Today marks the anniversary of the first U.S. President filing an income tax return. On March 14, 1923, President Warren G. Harding filed his income tax return for the 1922 year, paying about $17,000 in tax on his presidential salary of $75,000, although further details were not released.
The income tax had been enacted in 1913, but then-President Woodrow Wilson was protected by Article II, Section 1 of the Constitution, which states that the President’s salary “shall neither be increased nor diminished during the Period for which he shall have been elected.” From the 1860s until 1939, it was held that a new tax or tax increase diminished salary, and thus could not go into effect for presidents and federal judges (judges have a similar provision protecting them).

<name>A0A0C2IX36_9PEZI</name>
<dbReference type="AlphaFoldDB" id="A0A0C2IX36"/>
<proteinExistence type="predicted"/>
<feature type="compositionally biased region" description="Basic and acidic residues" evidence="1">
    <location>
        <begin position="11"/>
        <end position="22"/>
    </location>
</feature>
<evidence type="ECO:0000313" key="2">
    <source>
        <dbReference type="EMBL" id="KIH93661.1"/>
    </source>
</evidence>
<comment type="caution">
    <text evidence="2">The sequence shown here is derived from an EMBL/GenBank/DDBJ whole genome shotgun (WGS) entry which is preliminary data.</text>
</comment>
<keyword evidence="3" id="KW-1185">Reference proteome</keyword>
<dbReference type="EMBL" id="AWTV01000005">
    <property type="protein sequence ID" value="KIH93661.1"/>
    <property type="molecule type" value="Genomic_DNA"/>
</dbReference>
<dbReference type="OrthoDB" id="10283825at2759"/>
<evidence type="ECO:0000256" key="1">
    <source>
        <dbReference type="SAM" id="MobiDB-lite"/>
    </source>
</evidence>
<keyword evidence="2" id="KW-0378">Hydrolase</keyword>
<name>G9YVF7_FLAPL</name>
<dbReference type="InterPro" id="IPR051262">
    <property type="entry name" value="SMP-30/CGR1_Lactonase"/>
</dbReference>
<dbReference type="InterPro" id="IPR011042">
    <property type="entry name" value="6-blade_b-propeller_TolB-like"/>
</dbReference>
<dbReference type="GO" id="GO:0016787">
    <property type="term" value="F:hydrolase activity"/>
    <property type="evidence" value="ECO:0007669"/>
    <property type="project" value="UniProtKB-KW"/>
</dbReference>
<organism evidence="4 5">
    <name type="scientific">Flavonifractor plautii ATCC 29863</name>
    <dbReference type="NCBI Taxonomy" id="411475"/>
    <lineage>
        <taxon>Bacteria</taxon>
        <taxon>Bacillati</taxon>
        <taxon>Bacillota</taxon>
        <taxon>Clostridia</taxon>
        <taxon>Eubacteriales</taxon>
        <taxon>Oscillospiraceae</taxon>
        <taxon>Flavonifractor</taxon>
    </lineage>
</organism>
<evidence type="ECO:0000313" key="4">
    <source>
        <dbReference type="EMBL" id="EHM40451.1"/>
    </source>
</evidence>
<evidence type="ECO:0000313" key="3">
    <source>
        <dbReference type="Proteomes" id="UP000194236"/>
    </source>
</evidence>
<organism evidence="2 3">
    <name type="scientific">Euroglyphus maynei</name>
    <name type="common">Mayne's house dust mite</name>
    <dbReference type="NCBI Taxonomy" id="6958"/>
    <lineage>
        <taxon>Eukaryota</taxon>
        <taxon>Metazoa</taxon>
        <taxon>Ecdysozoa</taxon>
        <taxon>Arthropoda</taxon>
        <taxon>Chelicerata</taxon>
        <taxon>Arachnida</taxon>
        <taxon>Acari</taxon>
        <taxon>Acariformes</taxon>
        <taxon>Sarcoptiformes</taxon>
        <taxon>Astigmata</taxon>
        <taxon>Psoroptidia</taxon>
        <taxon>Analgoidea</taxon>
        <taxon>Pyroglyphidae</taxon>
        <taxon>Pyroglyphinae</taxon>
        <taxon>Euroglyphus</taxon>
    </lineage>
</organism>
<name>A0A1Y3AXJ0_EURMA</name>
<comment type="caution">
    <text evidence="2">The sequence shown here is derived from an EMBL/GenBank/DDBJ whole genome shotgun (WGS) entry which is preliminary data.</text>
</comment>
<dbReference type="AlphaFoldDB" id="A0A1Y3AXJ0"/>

The New York Times of February 15, 1921 reports that then-President-elect Harding spoke against a proposed bill that would make the President permanently immune from the income tax, effectively killing it. (Interestingly, many European and international organizations have such an exemption.)